I am a child of the 1980s who grew up with divorced parents. Most of my friends also had divorced parents. My childhood consisted of lots of traveling between my parents’ homes, and I am well versed in the every-other-weekend model that was most common at that.
My family is a blended family, and boy do I mean a blended family! I had a half-brother and two separate sets of step-siblings. While we all came from different families, one thing that we all had in common was that we spent every-other-weekend with our dads.
Colorado courts and statutes today are much more progressive when it comes to developing parenting schedules. First, in Colorado, we do not use the term “custody” anymore. Instead, “custody” is now defined in Colorado law as the Allocation of Parental Responsibilities.
Allocation of Parental Responsibilities is broken into two pieces. The first is decision-making, defining which parent has the ability to make decisions regarding major decisions (medical, education-related, extracurricular, and religious) for the children. This is not automatically decided by gender, but instead is determined by a list of factors that help establish what sort of arrangement is in the best interest of the child. Generally, unless there is a good reason to do so, decision-making is shared between parents.
The second aspect of parental responsibilities is parenting time, i.e. the day-to-day schedule. Today, the Court should not even consider “traditional” gender roles when determining where children should be each day. The Courts base these decisions on a review a variety of factors, with the overall standard being the “best interests” standard.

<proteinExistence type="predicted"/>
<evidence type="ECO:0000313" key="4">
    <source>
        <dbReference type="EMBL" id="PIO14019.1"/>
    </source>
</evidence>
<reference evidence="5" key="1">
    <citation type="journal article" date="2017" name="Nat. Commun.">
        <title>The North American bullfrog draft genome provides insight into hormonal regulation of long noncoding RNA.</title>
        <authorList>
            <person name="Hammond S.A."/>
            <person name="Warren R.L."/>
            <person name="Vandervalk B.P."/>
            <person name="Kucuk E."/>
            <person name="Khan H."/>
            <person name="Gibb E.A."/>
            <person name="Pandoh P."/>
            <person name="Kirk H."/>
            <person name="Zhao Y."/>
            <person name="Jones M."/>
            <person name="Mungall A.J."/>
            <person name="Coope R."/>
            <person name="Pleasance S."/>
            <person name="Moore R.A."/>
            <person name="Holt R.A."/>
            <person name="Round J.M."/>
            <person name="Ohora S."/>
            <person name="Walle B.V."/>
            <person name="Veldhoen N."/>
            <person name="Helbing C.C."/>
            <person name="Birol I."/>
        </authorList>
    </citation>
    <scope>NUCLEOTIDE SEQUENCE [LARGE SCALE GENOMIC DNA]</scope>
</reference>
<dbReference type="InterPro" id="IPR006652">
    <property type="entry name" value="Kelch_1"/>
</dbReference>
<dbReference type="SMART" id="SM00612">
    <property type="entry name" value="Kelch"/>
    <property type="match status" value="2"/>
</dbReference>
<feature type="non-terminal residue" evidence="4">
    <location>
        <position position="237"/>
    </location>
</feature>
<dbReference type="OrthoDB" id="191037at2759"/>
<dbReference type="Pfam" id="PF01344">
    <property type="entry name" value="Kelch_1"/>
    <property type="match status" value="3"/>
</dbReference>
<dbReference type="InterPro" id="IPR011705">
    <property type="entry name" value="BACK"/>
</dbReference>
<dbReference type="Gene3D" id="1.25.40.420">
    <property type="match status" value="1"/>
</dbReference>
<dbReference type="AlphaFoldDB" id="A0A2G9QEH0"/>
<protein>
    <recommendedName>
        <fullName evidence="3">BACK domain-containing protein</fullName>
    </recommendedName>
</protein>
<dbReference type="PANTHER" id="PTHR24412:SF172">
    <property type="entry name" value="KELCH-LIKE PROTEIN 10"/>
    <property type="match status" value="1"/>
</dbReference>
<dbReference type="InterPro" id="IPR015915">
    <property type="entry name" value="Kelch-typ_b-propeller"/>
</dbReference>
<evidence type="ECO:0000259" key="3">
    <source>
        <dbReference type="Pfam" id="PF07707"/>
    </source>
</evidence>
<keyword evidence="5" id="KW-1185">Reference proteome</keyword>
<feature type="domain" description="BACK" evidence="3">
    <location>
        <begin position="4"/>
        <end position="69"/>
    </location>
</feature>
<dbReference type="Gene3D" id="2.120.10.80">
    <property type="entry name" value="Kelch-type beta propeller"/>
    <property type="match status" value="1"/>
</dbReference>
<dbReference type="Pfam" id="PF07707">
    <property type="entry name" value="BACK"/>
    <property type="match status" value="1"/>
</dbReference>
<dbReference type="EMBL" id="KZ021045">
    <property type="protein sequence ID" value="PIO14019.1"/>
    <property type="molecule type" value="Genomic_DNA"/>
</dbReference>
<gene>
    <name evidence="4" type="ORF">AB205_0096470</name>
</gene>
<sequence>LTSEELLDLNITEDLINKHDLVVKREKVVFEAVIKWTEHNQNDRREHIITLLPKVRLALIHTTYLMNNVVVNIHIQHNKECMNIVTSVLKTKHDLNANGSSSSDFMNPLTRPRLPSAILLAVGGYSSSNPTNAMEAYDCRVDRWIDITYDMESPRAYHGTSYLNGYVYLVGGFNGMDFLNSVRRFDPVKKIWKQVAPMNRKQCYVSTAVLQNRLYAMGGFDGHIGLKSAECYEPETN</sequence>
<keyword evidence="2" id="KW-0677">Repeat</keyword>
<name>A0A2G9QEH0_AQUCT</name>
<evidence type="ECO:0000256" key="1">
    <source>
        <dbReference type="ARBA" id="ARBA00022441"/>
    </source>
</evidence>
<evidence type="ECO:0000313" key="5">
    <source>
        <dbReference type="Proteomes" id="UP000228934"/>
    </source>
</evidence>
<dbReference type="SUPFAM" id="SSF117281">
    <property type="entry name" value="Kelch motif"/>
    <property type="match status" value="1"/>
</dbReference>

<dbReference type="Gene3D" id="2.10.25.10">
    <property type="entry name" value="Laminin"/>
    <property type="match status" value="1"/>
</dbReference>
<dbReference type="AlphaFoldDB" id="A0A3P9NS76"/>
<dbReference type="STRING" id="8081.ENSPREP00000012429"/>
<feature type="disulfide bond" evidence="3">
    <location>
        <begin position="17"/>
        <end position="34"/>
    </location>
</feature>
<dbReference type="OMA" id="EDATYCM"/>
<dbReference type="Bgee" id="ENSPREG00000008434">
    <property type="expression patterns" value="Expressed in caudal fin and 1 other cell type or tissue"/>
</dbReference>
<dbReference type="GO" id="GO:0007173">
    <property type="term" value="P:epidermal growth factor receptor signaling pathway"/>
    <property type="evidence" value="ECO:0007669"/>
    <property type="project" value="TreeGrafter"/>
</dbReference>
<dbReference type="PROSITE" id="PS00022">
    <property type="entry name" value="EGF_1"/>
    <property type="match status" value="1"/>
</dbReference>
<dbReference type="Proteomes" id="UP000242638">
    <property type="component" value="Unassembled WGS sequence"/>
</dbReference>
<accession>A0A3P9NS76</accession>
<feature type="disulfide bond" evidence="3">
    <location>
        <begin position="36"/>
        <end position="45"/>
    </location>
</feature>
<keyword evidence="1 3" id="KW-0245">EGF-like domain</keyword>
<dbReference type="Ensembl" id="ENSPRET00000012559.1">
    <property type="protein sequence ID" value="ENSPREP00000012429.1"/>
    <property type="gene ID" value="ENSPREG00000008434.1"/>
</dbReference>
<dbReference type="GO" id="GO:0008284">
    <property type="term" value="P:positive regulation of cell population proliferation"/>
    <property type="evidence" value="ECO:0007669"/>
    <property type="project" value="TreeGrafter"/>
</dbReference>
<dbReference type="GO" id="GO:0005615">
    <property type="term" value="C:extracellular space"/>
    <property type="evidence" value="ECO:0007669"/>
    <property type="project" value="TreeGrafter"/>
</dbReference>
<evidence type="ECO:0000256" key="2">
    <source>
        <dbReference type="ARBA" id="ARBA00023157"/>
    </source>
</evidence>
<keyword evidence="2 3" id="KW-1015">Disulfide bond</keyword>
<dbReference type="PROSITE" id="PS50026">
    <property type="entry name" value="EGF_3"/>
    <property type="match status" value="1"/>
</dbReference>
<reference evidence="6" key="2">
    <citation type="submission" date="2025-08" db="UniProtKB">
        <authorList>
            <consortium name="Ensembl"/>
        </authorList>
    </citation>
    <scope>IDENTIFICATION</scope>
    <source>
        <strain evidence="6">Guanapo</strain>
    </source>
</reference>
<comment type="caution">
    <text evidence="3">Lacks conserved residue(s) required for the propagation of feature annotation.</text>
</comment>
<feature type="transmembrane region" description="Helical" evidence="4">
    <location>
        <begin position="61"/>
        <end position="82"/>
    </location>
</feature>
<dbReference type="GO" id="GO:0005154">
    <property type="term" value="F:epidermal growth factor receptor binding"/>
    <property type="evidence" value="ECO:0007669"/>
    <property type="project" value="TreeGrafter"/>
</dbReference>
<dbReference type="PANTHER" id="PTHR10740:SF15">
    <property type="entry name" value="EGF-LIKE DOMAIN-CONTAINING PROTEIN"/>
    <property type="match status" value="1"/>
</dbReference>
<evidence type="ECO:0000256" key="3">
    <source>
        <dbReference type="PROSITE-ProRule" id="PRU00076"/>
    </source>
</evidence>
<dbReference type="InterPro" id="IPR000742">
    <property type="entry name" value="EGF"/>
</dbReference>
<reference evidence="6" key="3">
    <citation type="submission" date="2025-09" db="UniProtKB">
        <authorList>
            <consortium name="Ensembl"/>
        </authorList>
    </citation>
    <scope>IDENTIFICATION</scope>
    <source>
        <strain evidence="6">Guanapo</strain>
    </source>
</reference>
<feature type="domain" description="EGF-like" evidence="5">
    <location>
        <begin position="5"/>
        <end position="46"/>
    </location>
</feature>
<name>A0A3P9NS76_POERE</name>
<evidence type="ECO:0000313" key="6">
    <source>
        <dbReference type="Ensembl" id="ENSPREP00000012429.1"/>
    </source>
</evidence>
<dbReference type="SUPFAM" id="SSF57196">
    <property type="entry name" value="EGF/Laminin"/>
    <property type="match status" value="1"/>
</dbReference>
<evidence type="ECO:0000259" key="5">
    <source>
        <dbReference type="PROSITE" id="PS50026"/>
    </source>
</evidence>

Parenting time decisions today looks incredibly different than when my parents separated. Fathers and mothers alike are expected to share care-giving responsibilities to whatever capacity the Court believes serves the children’s best interests. Because the Court has to apply factors and look at the facts unique to each case, the resulting parenting plans vary greatly from case-to-case. The every-other-weekend schedule still exists, but the Court has to make specific findings that it serves the children’s best interests. Moreover, the every-other-weekend parent could be either parent, depending on the circumstances of your case.
If you need help determining or negotiating a parenting plan that is in your child’s best interest, the seasoned family law attorneys at Gebhardt Emerson Moodie Bonanno, LLC are here to help. You can schedule your free consultation today by calling 720-443-4892.
Authored by: Sarah Wolter, Esq., Senior Associate Attorney